Friday, April 9, 2010

Year One in Review

When I set out on this project, I knew it probably wouldn't ever really be finished.  Well, here I am at the end of the first year so I wanted to review the progress and plans to date.

Energy Storage:  The LiFePO4 batteries have lived up to their billing.  They are easy to take care of and hold a lot of energy per unit weight.  My original plan called for four independent batteries supplying four independent drive systems.  So far, I have only had two drive systems so I have been tying all the packs together in parallel but that is soon to change.

What I have been working on:  I purchased Volt Blochers for all my cells and they have worked exactly like they are supposed to.  I attached the circuits to the tops of the batteries but am now questioning that decision.  There have been a couple of instances of Lion batteries catching fire during charging and the culprit may have been a disappative balancing circuit overheating, causing the battery to catch fire.  The way the Volt Blochers work is to start shunting current to a large 10 W resistor when the battery gets up to charge.  This allows the rest of the cells in the pack to continue charging without overcharging the cell that is already full.  However, those resistors can get pretty hot (I have recorded up to 130 F) so I decided to move all the Volt Blochers off the top of the cells.  I'm going to mount them all on plexiglass and then use a fan to cool them while charging.
Along with this, I have been working on my BMS.  I'm not doing anything too fancy but I found the LTC6802-1 which is designed to monitor battery stacks of up to 1000V.  The IC is designed so that you can hook them up in series, with each one monitoring 12 batteries, and communicating to the next one up the stack using SPI.  This gets aroung the issue of how to measure the voltage of an individual cell without having to worry about high common mode voltages.  I am using a Netburner MOD5270 to communicate via SPI with the LTC6802-1. Then I'll upload the data to my TS-TPC-7390 to display it.  Again, not very fancy but fun to work on.  Here is the circuit board I've designed to mount my BMS on:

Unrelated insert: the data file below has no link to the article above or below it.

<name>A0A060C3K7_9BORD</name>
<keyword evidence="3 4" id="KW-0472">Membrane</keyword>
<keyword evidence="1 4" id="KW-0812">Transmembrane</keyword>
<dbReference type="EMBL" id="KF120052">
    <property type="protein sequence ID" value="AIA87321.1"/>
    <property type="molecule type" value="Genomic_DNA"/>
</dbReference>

Drive system:  As I posted in my last update, I have built up a modified rear transmission that is going to give me some variability in drive ratios.  I found my direct drive set up, while efficient, was too limiting when it came to real world driving.  I have yet to install it in the car because it is still at Hardcore Customs having the front end modified to accept the hub motors I found.  Here are some pictures of what they have so far:

Control system:  It seems that the first thing anyone says about my project after describing it is "If you don't have a differential, how are you going to control the the speed of the wheels when you turn?"  My standard answer is, "You don't have to worry about it.  Each wheel is not tied to any other and therefore they will spin at whatever rate they need to."  This is correct as far as it goes; the car drives fine without any direct control of the speed of the motors.  However, when going around a turn, the wheel on the inside is supplying most if not all of the power.  This limits me to half power while turning so my control strategy: